Solving real-world challenges
New Berlin School District hosts first Pitch Night

By Ashley Haynes - Freeman Staff

June 6, 2017

New Berlin School District seniors in the Advanced Innovation and Design course presented their solutions to challenges in areas such as business, technology and health care during the first Pitch Night on Monday.
Submitted photo

NEW BERLIN - High school students from New Berlin Eisenhower and New Berlin West high schools participated in the school district's first-ever Pitch Night for Advanced Innovation and Design students on Monday. The New Berlin School District, University of Wisconsin-Milwaukee Lubar Center for Entrepreneurship and The Commons were all partners for the event. Pitch Night is the climax for students in the iAID course. The course is intended to prepare students for a 21st century innovation economy where they will be tasked with solving ambiguous and difficult challenges that may not have a single right answer.

"It's a very independent course," said Laura Schmidt, strategic advisor to Superintendent Joe Garza. "They had to do a lot on their own."

Seniors from both high schools had to successfully complete some sort of college-level classwork to take the iAID course. It gives highly capable students the chance to get out of a traditional classroom environment and show what they know. They worked in collaborative teams with professional mentors to try and solve real-world challenges.

"In traditional education, there's a lot of content and they're asked to apply that content in not a very realistic way," Schmidt said.
 

Using business models

The course challenges students to work through a business model and solve a problem based on the team's research. Some of the companies that provided mentors and advisors are Harley-Davidson, Humana, Aurora Health Care and Experis. For one challenge, students were asked to use the TOMS shoes company "TOMS One-for-One" model to create a lasting impact in a new market or with a new product/ service. The goal was to sell something with enough of a markup that a second product can be given out somewhere else to make a positive impact. For another challenge, students needed to explore the monthly box subscription model and apply it to a new market or product category.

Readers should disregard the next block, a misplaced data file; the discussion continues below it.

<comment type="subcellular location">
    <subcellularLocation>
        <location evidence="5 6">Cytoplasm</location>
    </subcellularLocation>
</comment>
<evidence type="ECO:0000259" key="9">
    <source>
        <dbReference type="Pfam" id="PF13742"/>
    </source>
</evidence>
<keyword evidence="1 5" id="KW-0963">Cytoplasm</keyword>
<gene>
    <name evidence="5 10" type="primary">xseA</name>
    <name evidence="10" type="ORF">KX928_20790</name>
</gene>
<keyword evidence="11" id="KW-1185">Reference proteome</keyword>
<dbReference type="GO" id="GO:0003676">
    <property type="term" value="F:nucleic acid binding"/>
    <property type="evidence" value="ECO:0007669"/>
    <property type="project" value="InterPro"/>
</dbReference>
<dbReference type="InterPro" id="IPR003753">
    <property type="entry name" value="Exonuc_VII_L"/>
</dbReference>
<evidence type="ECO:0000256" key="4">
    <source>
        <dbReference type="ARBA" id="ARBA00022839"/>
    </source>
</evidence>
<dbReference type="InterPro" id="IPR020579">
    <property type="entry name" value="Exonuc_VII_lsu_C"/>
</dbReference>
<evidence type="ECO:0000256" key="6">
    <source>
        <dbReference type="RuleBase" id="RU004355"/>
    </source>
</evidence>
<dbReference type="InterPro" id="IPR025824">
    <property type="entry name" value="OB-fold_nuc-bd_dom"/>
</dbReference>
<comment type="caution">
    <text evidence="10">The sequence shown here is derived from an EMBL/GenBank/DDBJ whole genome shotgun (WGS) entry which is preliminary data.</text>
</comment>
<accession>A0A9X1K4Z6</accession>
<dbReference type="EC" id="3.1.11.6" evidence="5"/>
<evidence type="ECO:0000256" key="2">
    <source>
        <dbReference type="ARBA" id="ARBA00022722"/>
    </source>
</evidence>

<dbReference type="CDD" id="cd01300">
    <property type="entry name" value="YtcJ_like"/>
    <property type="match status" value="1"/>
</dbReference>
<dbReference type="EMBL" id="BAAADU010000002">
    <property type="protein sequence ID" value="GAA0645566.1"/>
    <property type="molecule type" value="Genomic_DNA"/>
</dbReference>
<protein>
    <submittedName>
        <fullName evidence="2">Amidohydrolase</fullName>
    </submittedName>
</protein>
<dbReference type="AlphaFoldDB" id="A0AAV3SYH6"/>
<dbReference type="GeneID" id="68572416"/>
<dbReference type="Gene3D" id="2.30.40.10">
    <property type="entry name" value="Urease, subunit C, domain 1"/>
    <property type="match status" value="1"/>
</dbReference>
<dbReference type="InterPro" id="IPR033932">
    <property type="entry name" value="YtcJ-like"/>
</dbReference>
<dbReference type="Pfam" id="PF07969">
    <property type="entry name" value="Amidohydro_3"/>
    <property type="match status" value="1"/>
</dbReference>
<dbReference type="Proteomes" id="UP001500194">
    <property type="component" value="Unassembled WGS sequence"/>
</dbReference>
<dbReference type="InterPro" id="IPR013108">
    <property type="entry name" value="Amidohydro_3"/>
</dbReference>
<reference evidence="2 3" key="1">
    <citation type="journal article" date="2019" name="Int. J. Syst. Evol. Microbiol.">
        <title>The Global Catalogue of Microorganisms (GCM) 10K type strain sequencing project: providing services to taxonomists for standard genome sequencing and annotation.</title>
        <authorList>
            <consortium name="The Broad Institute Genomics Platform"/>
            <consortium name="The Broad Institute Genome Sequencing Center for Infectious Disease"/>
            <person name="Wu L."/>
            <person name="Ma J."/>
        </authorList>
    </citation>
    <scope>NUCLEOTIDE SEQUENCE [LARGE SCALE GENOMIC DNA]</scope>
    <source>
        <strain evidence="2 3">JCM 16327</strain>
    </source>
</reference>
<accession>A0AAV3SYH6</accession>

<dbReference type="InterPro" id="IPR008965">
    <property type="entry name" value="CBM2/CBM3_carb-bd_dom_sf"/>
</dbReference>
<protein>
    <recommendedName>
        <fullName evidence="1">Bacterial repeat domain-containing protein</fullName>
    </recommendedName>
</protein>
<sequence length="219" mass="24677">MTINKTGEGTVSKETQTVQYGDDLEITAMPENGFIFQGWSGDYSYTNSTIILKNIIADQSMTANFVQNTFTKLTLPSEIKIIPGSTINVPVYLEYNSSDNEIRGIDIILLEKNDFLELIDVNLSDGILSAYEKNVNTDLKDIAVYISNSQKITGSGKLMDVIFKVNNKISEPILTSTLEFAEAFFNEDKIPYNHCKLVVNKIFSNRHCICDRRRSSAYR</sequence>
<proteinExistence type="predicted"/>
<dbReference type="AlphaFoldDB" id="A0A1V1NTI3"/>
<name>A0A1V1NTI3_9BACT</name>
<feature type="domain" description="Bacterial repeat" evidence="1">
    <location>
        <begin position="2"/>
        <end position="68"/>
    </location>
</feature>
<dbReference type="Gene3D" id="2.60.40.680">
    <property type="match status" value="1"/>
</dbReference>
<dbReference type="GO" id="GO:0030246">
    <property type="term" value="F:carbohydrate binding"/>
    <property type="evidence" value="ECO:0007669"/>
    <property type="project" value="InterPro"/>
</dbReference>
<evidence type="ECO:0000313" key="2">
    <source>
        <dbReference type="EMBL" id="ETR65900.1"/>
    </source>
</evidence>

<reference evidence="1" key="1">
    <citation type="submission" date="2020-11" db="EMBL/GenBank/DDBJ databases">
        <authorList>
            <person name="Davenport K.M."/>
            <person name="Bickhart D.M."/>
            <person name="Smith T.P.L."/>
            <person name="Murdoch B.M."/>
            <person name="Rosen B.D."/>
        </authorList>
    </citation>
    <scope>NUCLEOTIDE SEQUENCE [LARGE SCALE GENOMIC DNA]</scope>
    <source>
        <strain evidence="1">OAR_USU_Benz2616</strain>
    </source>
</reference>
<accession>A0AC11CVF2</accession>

The New Berlin district partnered with The Commons in an effort to develop true challenges for the students. The Commons is a collaboration between various universities, local businesses and entrepreneurs to mentor young professionals in a real-world experience.

"We really wanted the challenges to be at a high level of rigor and to let the teams take it in their own direction," Schmidt said.

During Monday's Pitch Night, students offered their solutions to challenges in technology, health care, engineering and global business. This year's challenges allowed students to better understand the role of business in social change, the future of smart technology in community development, the impact of technology on patient care and how to effectively launch a new product in a competitive technology market.

"Every one has a technology component because of its importance in the student's lives," Schmidt said.

 The presentations were judged by The Commons Innovation Fellows, alumni of The Commons program who have had a similar experience to iAID at the college level.

To learn more about The Commons, visit thecommonswi.com.

Email: ahaynes@conleynet.com